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@rsc rsc commented Oct 9, 2019

OK, so it sounds like people agree that adding net.BufferedPipe (as suggested in #34502 (comment)) will resolve this.
As retitled, sounds like a likely accept.

Leaving open for a week for final comments.

@ianlancetaylor

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@ianlancetaylor ianlancetaylor commented Oct 16, 2019

Accepted.

@bcmills

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@bcmills bcmills commented Oct 16, 2019

Somehow the discussion of this proposal failed to reference the existing discussion in #28790 and #24205. In last week's proposal review notes it was mentioned as “retitled” but the new title (and the key “buffered” detail) was omitted from the notes.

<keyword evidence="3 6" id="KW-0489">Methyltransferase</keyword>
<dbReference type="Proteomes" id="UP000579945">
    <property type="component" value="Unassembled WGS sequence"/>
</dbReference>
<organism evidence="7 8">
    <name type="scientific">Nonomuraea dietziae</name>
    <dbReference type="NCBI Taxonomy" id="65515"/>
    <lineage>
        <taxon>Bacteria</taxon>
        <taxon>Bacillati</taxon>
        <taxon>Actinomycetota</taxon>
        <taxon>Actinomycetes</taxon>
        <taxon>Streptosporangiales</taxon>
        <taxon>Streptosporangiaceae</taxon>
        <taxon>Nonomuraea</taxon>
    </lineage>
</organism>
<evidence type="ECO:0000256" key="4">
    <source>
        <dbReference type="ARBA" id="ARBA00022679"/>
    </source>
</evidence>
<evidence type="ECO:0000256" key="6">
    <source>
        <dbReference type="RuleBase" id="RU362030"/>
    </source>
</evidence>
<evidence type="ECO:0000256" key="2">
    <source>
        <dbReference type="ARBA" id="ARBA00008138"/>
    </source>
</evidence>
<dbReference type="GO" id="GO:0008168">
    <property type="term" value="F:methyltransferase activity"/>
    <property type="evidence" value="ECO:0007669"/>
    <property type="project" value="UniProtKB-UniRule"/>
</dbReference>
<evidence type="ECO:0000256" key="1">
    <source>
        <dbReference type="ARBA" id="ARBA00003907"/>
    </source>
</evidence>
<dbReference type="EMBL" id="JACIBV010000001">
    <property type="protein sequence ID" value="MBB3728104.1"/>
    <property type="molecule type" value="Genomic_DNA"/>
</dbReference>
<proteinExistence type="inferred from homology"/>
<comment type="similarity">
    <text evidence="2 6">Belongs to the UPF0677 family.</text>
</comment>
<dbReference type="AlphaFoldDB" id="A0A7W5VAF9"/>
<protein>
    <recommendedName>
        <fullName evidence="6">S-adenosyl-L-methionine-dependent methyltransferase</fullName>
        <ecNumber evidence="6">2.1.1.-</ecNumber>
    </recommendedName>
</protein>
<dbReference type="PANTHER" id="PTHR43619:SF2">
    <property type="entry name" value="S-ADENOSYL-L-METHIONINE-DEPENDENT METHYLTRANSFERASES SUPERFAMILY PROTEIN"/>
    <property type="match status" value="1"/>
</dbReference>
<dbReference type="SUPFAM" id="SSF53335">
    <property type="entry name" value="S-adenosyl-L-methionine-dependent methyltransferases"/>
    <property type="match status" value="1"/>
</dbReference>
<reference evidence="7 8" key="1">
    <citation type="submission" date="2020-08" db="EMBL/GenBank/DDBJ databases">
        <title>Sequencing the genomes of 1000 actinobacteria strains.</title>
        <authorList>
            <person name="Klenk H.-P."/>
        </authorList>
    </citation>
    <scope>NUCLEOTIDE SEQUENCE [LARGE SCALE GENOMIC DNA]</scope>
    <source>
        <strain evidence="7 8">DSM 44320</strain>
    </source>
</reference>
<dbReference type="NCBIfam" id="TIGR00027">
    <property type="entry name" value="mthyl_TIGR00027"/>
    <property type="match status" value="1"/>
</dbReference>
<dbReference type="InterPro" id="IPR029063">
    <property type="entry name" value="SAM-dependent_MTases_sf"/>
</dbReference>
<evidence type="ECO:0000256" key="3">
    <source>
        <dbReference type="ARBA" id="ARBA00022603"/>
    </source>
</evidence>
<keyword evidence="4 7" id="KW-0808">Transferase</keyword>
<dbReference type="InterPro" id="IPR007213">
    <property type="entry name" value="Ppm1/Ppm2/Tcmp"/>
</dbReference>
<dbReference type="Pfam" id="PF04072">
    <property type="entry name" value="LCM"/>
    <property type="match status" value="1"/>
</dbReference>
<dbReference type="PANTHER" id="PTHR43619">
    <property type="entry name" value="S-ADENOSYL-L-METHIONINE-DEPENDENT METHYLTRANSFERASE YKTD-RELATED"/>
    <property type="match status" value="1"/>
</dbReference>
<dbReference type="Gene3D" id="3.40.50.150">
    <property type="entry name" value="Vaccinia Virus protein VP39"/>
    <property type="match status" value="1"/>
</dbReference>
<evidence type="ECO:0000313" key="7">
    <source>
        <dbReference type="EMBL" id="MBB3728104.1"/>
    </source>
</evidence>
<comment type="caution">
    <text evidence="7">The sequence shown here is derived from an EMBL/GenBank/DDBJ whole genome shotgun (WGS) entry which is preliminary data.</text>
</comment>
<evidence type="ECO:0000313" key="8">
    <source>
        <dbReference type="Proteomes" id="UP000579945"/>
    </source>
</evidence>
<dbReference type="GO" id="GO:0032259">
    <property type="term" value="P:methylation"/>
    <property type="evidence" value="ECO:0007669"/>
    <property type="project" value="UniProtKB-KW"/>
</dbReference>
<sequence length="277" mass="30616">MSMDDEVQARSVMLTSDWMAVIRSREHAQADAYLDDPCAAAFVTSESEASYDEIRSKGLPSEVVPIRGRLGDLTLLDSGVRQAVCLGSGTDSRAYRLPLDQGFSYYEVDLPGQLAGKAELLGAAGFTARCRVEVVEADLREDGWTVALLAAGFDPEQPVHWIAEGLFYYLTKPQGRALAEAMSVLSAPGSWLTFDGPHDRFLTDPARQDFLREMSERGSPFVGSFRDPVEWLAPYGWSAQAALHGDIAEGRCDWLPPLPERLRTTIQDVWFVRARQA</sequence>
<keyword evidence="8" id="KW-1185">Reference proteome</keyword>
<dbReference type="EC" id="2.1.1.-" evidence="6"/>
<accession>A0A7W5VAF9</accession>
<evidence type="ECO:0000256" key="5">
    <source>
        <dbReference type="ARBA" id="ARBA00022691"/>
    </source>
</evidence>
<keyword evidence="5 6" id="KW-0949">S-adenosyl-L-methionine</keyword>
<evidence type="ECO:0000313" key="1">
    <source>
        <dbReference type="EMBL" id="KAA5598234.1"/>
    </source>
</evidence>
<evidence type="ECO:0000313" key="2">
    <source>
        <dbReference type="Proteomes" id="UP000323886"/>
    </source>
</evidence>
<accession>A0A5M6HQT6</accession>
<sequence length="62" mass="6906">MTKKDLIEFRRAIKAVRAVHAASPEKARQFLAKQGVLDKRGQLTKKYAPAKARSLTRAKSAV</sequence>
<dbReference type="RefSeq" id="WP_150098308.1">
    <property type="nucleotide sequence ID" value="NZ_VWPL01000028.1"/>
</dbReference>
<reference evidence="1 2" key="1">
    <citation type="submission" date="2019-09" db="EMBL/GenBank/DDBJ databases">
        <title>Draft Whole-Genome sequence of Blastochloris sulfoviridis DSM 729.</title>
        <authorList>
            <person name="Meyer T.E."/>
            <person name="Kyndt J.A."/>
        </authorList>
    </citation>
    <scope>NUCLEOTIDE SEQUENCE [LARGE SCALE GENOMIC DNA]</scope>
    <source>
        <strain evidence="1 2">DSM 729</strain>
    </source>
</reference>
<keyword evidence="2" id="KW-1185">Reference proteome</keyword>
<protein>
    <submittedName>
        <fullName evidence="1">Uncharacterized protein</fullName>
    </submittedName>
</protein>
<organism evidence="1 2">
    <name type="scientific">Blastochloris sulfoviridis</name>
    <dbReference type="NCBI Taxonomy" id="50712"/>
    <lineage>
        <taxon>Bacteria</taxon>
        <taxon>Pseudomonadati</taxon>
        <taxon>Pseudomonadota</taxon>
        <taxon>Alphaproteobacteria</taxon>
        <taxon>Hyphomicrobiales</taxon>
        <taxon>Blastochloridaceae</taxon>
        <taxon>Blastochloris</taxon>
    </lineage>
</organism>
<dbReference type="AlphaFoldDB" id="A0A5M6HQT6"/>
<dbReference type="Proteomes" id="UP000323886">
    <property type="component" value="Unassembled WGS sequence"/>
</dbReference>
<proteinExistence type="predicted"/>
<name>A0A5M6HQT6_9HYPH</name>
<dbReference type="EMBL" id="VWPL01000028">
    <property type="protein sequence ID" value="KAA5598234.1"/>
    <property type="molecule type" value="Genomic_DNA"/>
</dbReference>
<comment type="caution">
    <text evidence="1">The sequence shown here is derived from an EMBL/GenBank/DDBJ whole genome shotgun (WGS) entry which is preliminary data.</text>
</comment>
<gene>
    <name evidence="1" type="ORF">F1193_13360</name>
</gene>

@bcmills

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@bcmills bcmills commented Oct 16, 2019

As noted in #28790 (comment), I'm not sure that there is any reasonable universal notion of “buffered” to be applied here.

  • Is the buffer of a bounded size, or unbounded?
  • If bounded:
    • How many writes or bytes will be buffered, and why?
    • If the the bound is unspecified, how will we discourage user code from making assumptions about it?
    • How will we help users to detect deadlocks masked by variable-sized writes and buffering?
@andybons

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@andybons andybons commented Oct 16, 2019

As the previous proposal meeting notes did not convey the correct title, I'm moving this back into the final comment period to allow for further discussion.

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@bcmills bcmills commented Oct 16, 2019